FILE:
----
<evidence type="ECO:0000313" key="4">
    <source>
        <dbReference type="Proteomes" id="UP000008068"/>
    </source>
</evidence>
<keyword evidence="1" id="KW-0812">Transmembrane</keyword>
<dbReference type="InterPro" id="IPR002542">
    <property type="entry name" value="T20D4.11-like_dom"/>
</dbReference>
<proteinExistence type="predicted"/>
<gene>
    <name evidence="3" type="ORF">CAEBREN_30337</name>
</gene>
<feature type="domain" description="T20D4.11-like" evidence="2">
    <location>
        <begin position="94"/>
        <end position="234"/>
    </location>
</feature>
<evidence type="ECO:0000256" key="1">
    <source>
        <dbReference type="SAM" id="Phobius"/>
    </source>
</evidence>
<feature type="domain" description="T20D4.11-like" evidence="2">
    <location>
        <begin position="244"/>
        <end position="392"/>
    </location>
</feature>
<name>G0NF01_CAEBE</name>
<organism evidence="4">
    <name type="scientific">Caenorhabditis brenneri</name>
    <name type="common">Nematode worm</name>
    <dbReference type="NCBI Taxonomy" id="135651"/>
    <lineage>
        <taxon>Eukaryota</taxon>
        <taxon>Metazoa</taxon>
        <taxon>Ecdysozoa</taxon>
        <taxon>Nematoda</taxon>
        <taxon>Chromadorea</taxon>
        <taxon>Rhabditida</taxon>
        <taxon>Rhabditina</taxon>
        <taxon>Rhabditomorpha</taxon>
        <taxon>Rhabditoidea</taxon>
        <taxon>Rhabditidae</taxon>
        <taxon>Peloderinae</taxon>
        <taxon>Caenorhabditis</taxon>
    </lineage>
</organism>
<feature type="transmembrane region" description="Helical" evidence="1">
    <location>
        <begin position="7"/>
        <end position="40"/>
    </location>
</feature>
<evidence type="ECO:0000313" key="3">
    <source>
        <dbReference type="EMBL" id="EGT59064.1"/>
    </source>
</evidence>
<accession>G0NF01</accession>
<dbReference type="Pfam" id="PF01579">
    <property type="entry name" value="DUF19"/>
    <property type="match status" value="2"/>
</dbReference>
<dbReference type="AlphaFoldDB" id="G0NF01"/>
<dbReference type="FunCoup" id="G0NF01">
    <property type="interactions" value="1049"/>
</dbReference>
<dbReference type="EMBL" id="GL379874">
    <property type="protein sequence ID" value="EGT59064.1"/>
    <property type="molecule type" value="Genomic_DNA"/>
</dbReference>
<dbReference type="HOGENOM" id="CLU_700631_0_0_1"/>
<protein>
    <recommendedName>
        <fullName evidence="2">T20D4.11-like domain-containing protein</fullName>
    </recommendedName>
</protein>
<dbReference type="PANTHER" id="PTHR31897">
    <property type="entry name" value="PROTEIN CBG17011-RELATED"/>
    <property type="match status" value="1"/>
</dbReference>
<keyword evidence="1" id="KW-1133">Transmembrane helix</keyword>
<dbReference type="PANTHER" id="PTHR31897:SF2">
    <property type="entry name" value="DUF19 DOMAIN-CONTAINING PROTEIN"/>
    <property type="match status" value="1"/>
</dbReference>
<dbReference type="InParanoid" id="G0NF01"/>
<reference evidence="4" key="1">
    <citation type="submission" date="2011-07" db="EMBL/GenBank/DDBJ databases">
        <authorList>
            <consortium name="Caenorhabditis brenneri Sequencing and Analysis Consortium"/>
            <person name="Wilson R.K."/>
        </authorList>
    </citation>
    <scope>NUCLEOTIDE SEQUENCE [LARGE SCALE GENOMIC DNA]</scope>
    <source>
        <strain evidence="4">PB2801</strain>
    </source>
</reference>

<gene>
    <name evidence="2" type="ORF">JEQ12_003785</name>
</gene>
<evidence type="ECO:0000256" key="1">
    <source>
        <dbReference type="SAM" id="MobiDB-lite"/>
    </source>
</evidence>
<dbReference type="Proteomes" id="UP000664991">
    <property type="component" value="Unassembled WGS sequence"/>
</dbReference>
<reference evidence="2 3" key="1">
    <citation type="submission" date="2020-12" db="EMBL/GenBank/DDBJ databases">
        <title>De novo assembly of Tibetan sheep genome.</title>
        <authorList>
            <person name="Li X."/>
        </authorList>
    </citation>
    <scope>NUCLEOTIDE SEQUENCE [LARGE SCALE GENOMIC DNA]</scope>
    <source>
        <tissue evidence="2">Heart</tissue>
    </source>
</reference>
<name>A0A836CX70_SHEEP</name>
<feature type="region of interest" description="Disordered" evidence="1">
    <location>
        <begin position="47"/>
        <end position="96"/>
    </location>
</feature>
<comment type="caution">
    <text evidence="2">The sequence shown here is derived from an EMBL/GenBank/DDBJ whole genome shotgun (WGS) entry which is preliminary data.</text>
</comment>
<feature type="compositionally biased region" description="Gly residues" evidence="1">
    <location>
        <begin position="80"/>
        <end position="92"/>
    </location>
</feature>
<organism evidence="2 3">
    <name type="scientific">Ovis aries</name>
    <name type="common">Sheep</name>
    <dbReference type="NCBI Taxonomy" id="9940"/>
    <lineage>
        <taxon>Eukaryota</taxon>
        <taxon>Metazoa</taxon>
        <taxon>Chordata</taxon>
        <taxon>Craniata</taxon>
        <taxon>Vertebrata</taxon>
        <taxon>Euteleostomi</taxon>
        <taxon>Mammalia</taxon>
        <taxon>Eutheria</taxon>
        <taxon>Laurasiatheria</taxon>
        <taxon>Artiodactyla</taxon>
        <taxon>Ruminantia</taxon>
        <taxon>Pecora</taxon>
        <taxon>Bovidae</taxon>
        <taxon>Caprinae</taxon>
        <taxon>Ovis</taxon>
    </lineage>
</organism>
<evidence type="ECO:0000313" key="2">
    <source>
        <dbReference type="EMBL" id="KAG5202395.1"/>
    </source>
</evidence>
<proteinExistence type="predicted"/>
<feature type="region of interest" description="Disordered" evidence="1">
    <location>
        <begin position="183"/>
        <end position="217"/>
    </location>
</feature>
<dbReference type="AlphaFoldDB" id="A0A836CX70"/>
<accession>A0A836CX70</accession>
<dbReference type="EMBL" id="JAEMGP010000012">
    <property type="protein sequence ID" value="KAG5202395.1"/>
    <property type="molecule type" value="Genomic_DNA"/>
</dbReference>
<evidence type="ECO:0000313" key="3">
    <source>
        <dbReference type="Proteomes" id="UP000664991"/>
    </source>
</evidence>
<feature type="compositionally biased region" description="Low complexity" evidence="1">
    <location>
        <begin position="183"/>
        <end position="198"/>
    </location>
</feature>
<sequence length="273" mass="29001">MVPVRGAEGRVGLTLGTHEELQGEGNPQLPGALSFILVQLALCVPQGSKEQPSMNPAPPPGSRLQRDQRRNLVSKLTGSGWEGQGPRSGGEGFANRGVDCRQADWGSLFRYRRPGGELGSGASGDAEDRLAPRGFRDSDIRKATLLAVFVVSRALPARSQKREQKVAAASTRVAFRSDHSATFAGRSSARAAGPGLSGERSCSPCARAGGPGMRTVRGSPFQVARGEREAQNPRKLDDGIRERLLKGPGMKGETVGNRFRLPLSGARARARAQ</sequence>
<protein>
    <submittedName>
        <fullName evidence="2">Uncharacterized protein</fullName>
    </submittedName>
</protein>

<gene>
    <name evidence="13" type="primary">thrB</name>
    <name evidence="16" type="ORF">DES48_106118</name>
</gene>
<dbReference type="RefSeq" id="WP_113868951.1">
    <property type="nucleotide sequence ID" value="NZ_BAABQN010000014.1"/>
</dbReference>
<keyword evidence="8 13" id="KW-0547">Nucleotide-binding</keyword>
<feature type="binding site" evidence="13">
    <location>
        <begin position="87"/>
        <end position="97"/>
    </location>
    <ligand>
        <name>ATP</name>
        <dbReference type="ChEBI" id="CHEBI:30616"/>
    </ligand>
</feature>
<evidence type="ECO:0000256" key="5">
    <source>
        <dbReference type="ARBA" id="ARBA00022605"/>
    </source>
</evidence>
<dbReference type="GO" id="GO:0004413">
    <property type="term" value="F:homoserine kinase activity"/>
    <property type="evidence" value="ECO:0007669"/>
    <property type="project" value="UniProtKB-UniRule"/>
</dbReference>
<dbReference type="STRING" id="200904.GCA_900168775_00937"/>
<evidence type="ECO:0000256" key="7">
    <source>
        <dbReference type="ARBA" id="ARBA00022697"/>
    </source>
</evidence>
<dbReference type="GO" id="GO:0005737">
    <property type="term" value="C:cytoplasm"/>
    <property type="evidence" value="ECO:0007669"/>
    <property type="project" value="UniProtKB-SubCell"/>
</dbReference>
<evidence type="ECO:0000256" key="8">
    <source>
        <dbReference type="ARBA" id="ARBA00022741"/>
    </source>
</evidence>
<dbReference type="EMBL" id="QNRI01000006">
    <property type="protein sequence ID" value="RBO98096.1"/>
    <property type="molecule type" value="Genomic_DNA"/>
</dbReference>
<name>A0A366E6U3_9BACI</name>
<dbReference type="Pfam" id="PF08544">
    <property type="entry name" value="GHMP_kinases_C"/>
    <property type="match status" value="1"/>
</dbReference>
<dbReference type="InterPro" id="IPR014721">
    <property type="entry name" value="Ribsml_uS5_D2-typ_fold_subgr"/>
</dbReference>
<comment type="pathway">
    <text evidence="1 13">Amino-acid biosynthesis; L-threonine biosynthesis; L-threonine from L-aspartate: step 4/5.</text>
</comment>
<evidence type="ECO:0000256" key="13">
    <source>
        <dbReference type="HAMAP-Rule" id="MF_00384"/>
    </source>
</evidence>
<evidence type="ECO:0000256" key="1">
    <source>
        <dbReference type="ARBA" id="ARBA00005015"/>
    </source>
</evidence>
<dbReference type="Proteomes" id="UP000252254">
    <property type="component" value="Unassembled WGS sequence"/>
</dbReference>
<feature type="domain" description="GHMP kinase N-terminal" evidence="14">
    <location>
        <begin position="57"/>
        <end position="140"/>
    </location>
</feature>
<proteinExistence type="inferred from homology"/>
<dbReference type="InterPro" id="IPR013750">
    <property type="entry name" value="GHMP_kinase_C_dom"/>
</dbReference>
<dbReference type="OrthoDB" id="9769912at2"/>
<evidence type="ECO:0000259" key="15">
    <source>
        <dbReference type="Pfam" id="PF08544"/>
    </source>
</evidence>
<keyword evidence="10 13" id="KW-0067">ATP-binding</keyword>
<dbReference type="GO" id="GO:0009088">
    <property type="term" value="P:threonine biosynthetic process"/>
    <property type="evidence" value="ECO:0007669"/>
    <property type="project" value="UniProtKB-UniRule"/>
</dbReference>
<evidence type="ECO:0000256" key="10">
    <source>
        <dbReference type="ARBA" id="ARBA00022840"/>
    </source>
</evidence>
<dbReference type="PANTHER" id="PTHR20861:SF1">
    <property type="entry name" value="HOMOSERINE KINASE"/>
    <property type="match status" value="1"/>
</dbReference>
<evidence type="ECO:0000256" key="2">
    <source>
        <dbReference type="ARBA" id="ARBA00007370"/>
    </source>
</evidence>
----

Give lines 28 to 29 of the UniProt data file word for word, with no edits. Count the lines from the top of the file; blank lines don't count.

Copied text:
        <end position="392"/>
    </location>